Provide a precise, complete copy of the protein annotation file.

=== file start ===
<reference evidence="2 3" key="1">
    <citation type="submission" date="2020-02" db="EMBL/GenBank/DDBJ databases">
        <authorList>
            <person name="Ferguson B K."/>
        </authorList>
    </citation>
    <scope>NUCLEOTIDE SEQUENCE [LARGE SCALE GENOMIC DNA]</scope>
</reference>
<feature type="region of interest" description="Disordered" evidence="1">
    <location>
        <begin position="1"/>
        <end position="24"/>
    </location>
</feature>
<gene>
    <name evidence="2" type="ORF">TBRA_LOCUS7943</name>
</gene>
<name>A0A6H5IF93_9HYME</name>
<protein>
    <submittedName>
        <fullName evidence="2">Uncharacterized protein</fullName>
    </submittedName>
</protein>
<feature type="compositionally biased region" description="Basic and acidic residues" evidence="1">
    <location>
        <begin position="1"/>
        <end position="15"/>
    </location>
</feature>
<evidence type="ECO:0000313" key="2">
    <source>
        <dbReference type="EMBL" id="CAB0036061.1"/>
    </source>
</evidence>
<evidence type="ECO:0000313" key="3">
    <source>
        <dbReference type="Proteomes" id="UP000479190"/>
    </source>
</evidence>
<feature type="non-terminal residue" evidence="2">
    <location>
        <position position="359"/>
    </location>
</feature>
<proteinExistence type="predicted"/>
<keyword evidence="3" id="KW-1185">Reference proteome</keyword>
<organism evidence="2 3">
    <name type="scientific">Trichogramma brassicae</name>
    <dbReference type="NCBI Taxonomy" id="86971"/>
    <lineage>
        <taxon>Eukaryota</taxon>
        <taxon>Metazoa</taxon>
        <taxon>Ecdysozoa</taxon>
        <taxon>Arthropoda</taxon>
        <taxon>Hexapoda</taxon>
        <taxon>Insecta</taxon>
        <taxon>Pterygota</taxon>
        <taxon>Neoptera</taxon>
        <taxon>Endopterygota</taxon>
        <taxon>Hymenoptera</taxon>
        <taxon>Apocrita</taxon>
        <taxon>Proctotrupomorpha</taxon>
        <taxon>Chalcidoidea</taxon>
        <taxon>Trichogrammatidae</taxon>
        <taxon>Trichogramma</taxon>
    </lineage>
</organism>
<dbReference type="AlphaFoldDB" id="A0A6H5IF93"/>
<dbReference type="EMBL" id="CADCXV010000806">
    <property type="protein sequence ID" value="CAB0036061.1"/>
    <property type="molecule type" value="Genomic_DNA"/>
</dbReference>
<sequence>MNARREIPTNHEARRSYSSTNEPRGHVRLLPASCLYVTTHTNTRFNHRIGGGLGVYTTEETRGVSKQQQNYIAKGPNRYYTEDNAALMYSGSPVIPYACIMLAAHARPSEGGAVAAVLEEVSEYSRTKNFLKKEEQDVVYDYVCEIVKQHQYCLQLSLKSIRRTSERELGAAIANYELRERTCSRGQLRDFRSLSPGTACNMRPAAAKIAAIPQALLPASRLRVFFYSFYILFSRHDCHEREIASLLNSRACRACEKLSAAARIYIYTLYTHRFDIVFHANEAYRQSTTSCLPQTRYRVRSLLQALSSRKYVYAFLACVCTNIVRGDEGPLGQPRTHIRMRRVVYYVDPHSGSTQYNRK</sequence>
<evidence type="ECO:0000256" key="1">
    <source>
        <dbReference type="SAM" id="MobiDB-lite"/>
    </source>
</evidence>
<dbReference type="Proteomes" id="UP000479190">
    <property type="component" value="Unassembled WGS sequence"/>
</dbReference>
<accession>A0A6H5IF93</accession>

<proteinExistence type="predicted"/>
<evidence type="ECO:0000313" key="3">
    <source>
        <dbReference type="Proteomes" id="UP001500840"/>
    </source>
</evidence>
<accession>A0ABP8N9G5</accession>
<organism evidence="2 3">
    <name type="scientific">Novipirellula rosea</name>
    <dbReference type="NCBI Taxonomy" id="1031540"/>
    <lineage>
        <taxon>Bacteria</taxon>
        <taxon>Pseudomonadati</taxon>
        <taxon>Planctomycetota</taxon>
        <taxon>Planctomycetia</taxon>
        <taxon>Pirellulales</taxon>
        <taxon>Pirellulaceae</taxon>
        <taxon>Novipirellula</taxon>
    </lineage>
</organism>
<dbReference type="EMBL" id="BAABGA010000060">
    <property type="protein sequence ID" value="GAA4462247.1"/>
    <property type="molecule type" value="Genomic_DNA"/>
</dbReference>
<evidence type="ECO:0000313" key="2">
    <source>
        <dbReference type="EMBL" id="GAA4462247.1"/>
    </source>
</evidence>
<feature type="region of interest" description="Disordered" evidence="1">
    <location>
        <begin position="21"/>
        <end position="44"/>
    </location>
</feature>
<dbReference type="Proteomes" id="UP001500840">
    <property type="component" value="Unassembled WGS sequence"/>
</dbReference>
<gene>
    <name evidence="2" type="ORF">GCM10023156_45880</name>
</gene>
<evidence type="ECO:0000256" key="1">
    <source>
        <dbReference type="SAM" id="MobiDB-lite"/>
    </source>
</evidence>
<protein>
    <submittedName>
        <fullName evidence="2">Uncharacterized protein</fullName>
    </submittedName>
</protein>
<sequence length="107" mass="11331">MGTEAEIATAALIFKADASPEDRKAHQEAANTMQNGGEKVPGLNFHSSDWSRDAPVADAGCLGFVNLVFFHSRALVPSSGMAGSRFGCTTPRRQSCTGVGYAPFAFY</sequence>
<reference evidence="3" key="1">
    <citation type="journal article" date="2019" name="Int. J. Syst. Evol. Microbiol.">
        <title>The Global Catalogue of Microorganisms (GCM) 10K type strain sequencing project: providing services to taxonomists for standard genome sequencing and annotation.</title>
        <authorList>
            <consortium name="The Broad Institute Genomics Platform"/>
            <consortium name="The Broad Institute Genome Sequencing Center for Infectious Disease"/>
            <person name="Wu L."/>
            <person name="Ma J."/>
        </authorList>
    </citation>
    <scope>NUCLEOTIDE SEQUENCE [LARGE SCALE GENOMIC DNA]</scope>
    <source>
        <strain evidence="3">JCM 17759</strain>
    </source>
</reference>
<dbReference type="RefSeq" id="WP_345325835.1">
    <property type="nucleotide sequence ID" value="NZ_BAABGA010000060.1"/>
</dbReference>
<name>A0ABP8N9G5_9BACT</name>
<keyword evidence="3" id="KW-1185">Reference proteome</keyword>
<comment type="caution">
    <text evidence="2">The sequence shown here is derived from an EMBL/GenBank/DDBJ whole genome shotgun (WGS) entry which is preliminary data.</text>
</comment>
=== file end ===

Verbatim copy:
<reference evidence="2 3" key="1">
    <citation type="submission" date="2020-02" db="EMBL/GenBank/DDBJ databases">
        <authorList>
            <person name="Ferguson B K."/>
        </authorList>
    </citation>
    <scope>NUCLEOTIDE SEQUENCE [LARGE SCALE GENOMIC DNA]</scope>
</reference>
<feature type="region of interest" description="Disordered" evidence="1">
    <location>
        <begin position="1"/>
        <end position="24"/>
    </location>
</feature>
<gene>
    <name evidence="2" type="ORF">TBRA_LOCUS7943</name>
</gene>
<name>A0A6H5IF93_9HYME</name>
<protein>
    <submittedName>
        <fullName evidence="2">Uncharacterized protein</fullName>
    </submittedName>
</protein>
<feature type="compositionally biased region" description="Basic and acidic residues" evidence="1">
    <location>
        <begin position="1"/>
        <end position="15"/>
    </location>
</feature>
<evidence type="ECO:0000313" key="2">
    <source>
        <dbReference type="EMBL" id="CAB0036061.1"/>
    </source>
</evidence>
<evidence type="ECO:0000313" key="3">
    <source>
        <dbReference type="Proteomes" id="UP000479190"/>
    </source>
</evidence>
<feature type="non-terminal residue" evidence="2">
    <location>
        <position position="359"/>
    </location>
</feature>
<proteinExistence type="predicted"/>
<keyword evidence="3" id="KW-1185">Reference proteome</keyword>
<organism evidence="2 3">
    <name type="scientific">Trichogramma brassicae</name>
    <dbReference type="NCBI Taxonomy" id="86971"/>
    <lineage>
        <taxon>Eukaryota</taxon>
        <taxon>Metazoa</taxon>
        <taxon>Ecdysozoa</taxon>
        <taxon>Arthropoda</taxon>
        <taxon>Hexapoda</taxon>
        <taxon>Insecta</taxon>
        <taxon>Pterygota</taxon>
        <taxon>Neoptera</taxon>
        <taxon>Endopterygota</taxon>
        <taxon>Hymenoptera</taxon>
        <taxon>Apocrita</taxon>
        <taxon>Proctotrupomorpha</taxon>
        <taxon>Chalcidoidea</taxon>
        <taxon>Trichogrammatidae</taxon>
        <taxon>Trichogramma</taxon>
    </lineage>
</organism>
<dbReference type="AlphaFoldDB" id="A0A6H5IF93"/>
<dbReference type="EMBL" id="CADCXV010000806">
    <property type="protein sequence ID" value="CAB0036061.1"/>
    <property type="molecule type" value="Genomic_DNA"/>
</dbReference>
<sequence>MNARREIPTNHEARRSYSSTNEPRGHVRLLPASCLYVTTHTNTRFNHRIGGGLGVYTTEETRGVSKQQQNYIAKGPNRYYTEDNAALMYSGSPVIPYACIMLAAHARPSEGGAVAAVLEEVSEYSRTKNFLKKEEQDVVYDYVCEIVKQHQYCLQLSLKSIRRTSERELGAAIANYELRERTCSRGQLRDFRSLSPGTACNMRPAAAKIAAIPQALLPASRLRVFFYSFYILFSRHDCHEREIASLLNSRACRACEKLSAAARIYIYTLYTHRFDIVFHANEAYRQSTTSCLPQTRYRVRSLLQALSSRKYVYAFLACVCTNIVRGDEGPLGQPRTHIRMRRVVYYVDPHSGSTQYNRK</sequence>
<evidence type="ECO:0000256" key="1">
    <source>
        <dbReference type="SAM" id="MobiDB-lite"/>
    </source>
</evidence>
<dbReference type="Proteomes" id="UP000479190">
    <property type="component" value="Unassembled WGS sequence"/>
</dbReference>
<accession>A0A6H5IF93</accession>

<proteinExistence type="predicted"/>
<evidence type="ECO:0000313" key="3">
    <source>
        <dbReference type="Proteomes" id="UP001500840"/>
    </source>
</evidence>
<accession>A0ABP8N9G5</accession>
<organism evidence="2 3">
    <name type="scientific">Novipirellula rosea</name>
    <dbReference type="NCBI Taxonomy" id="1031540"/>
    <lineage>
        <taxon>Bacteria</taxon>
        <taxon>Pseudomonadati</taxon>
        <taxon>Planctomycetota</taxon>
        <taxon>Planctomycetia</taxon>
        <taxon>Pirellulales</taxon>
        <taxon>Pirellulaceae</taxon>
        <taxon>Novipirellula</taxon>
    </lineage>
</organism>
<dbReference type="EMBL" id="BAABGA010000060">
    <property type="protein sequence ID" value="GAA4462247.1"/>
    <property type="molecule type" value="Genomic_DNA"/>
</dbReference>
<evidence type="ECO:0000313" key="2">
    <source>
        <dbReference type="EMBL" id="GAA4462247.1"/>
    </source>
</evidence>
<feature type="region of interest" description="Disordered" evidence="1">
    <location>
        <begin position="21"/>
        <end position="44"/>
    </location>
</feature>
<dbReference type="Proteomes" id="UP001500840">
    <property type="component" value="Unassembled WGS sequence"/>
</dbReference>
<gene>
    <name evidence="2" type="ORF">GCM10023156_45880</name>
</gene>
<evidence type="ECO:0000256" key="1">
    <source>
        <dbReference type="SAM" id="MobiDB-lite"/>
    </source>
</evidence>
<protein>
    <submittedName>
        <fullName evidence="2">Uncharacterized protein</fullName>
    </submittedName>
</protein>
<sequence length="107" mass="11331">MGTEAEIATAALIFKADASPEDRKAHQEAANTMQNGGEKVPGLNFHSSDWSRDAPVADAGCLGFVNLVFFHSRALVPSSGMAGSRFGCTTPRRQSCTGVGYAPFAFY</sequence>
<reference evidence="3" key="1">
    <citation type="journal article" date="2019" name="Int. J. Syst. Evol. Microbiol.">
        <title>The Global Catalogue of Microorganisms (GCM) 10K type strain sequencing project: providing services to taxonomists for standard genome sequencing and annotation.</title>
        <authorList>
            <consortium name="The Broad Institute Genomics Platform"/>
            <consortium name="The Broad Institute Genome Sequencing Center for Infectious Disease"/>
            <person name="Wu L."/>
            <person name="Ma J."/>
        </authorList>
    </citation>
    <scope>NUCLEOTIDE SEQUENCE [LARGE SCALE GENOMIC DNA]</scope>
    <source>
        <strain evidence="3">JCM 17759</strain>
    </source>
</reference>
<dbReference type="RefSeq" id="WP_345325835.1">
    <property type="nucleotide sequence ID" value="NZ_BAABGA010000060.1"/>
</dbReference>
<name>A0ABP8N9G5_9BACT</name>
<keyword evidence="3" id="KW-1185">Reference proteome</keyword>
<comment type="caution">
    <text evidence="2">The sequence shown here is derived from an EMBL/GenBank/DDBJ whole genome shotgun (WGS) entry which is preliminary data.</text>
</comment>